I often wonder how hard it must be for Delhi’s residents to live with pollution and smog every day. What accommodations do they make and how many minutes of their lives do they lose with every breath they take?
I had this thought when I traveled to Northern India this spring to investigate an issue that has been on my mind for several years. Delhi was more than 100 degrees Fahrenheit, which was expected. I barely saw the sky, which was also not a surprise. Surely, kids growing up in Delhi have only known a sky that is dull and smoggy in the summer, and infected and dark in the cold winter months.
Every fall, sometime during October and November, a noxious fog containing a mixture of dust, carbon and particles covers many parts of Northern India. However, this is particularly burdensome to the denizens of Delhi, India’s capital. With a population of 18.6 million, Delhi is the fifth most populous and amongst the most polluted cities in the world. Last year, when the smog was at its worst, schools had to be closed for a week.
Delhi’s air pollution is a result of a combination of factors including vehicles and factories spewing smoke, dust from construction and burning of un-collected trash and fuelwood. In the fall, crop waste burning becomes a major issue. During certain months, a third of the concentration of small dust particles (PM 2.5) in Delhi comes from farmers burning their crop waste in their fields.
Why are farmers burning their fields? And is there a role for The Nature Conservancy’s program in India to change this behavior?
To explore these issues, a Conservancy team started a conversation a few months ago with farmers, scientists and government officials. The answers point to a complex picture of struggling farmers, a public burdened by dirty air, a government trying to balance livelihood and public health considerations and somewhat uncertain technological and economic solutions.
India’s Bread Basket
India’s state of Punjab is its bread basket. The green revolution, with its high-yielding seeds and new farming practices, transformed the state. Punjab increased its agricultural productivity with rice and wheat farming, and, all of India became more food secure. Today, Punjab is a thriving state with 4 million hectares of farmed land, good infrastructure and less poverty than in most other parts of the country.
However, a crisis looms – ground water tables are falling and climatic change brings uncertain rainfall. Responding to these changes, the government has forced farmers to move their rice planting season to match the arrival of the monsoonal rains in June, which then leads us to our story of crop waste burning.
With the rice sowing season changing to accommodate water constraints, the time available to farmers between harvesting rice and planting wheat is a mere 10-20 days. Consequently, millions of farmers burn the straw that remains after the rice harvest to prepare their fields for a wheat crop. Rice straw is high in silica and farmers do not feed it to livestock. Their best bet is to light a match.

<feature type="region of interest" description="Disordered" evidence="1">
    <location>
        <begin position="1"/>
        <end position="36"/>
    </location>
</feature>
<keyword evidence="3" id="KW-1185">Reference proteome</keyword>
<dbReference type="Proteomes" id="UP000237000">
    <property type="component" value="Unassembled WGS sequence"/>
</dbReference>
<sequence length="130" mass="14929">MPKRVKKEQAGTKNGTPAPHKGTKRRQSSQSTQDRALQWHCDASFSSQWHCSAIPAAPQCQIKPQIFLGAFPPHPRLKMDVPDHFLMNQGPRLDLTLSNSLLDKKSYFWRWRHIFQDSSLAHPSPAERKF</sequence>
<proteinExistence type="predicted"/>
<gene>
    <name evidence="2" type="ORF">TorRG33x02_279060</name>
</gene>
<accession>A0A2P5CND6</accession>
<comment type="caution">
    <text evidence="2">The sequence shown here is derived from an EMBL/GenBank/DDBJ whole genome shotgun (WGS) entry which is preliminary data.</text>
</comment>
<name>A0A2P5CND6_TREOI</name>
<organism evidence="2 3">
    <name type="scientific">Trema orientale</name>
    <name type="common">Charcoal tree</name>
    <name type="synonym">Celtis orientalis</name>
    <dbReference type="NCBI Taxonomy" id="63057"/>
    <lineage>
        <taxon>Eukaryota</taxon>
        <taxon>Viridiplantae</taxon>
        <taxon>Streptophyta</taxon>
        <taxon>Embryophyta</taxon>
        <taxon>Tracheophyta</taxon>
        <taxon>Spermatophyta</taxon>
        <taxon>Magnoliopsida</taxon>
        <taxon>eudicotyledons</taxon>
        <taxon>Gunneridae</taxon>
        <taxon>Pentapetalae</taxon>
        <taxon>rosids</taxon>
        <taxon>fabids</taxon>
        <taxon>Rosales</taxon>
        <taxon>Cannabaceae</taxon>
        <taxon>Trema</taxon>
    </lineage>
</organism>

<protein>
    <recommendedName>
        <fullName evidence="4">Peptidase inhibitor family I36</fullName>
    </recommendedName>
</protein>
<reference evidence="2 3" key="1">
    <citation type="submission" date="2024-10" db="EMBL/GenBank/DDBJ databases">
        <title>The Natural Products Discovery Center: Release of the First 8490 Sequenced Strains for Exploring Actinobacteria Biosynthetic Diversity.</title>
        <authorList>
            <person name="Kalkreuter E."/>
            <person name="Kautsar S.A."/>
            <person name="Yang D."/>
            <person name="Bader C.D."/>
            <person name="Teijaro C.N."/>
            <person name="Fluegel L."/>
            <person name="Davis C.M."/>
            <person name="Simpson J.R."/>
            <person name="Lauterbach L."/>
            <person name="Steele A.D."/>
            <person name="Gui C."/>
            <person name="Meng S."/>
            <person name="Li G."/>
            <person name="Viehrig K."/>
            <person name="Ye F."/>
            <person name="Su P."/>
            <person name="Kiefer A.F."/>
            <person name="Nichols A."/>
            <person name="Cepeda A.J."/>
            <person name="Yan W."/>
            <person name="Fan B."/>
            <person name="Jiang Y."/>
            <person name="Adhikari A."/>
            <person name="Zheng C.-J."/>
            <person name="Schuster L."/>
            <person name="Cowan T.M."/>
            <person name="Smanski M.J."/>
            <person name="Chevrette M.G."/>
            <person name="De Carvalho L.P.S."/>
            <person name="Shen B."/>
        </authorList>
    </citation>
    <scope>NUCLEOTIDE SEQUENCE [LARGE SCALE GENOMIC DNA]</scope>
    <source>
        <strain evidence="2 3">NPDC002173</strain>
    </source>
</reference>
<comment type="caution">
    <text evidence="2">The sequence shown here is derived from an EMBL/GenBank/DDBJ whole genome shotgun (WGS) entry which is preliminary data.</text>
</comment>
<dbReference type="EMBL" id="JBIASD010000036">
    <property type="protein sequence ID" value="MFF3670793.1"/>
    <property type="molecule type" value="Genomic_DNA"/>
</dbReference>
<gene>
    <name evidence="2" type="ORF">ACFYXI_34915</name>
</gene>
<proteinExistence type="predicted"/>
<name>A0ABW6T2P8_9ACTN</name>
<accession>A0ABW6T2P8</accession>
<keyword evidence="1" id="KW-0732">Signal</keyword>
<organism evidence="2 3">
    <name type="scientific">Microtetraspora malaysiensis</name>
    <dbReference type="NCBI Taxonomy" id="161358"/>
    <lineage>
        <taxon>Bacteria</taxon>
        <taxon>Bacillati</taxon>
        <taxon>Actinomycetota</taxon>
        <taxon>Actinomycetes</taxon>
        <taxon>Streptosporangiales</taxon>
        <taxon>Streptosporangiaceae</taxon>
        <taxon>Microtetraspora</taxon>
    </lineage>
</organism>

With nearly a million land holdings burning, a great deal of smoke goes up into the air. The government has banned burning. But, locally, people are willing to inhale bad air for a few weeks, because what else can they do? For farmers, particularly small farmers, it is all about short-term profits. If a farmer must choose between his or her private income or the public benefits of clean air, the choice is clear.
Can farmers be persuaded to stop burning? Scientists at Punjab Agricultural University and CIMMYT (the International Maize and Wheat Improvement Center) point to the Happy Seeder, a tractor-mounted device that can be used after rice is harvested to plant wheat directly into straw-laden farm plots.
When rice is ready to be reaped, a tractor or a harvester collects the grain, a spreader distributes the straw that remains on the ground and the Happy Seeder drills into the land to seed the wheat. And voila! No need to burn.
Using the Happy Seeder means that farmers no longer need to till the land to plant their wheat. Instead, they will practice a form of conservation agriculture. The public benefits of the use of the Happy Seeder and this form of agriculture seem clear – less water use, healthier soils, no black carbon affecting the Himalayan glaciers and cleaner air. However, this is not yet a happy win-win story.
Change is Possible, but it isn’t Always Easy
Conservation agriculture is new to farmers. It will require them to change – in how they use equipment and apply water and weedicides. And it will require information, training and incentives to motivate farmers to try new technology. And, public extension services and private institutions will need to adjust to deliver the Happy Seeder and make it available at large scales.
An increasingly strict State has begun to fine farmers in order to reduce crop-waste burning. The Government also subsidizes the Happy Seeder. We economists, generally, do not like subsidies, unless they correct an external cost that results from private actions. The polluter does not always have to pay – sometimes, he or she needs to be paid to no longer pollute.
India’s farmers feed billions of people, facing down price, pest and weather related uncertainties. If anything, they know that they must continuously adapt. Is it too much to ask them to change their behavior to deliver clean air with the food they grow? If we can offer them good economic alternatives, they may well rise to the challenge.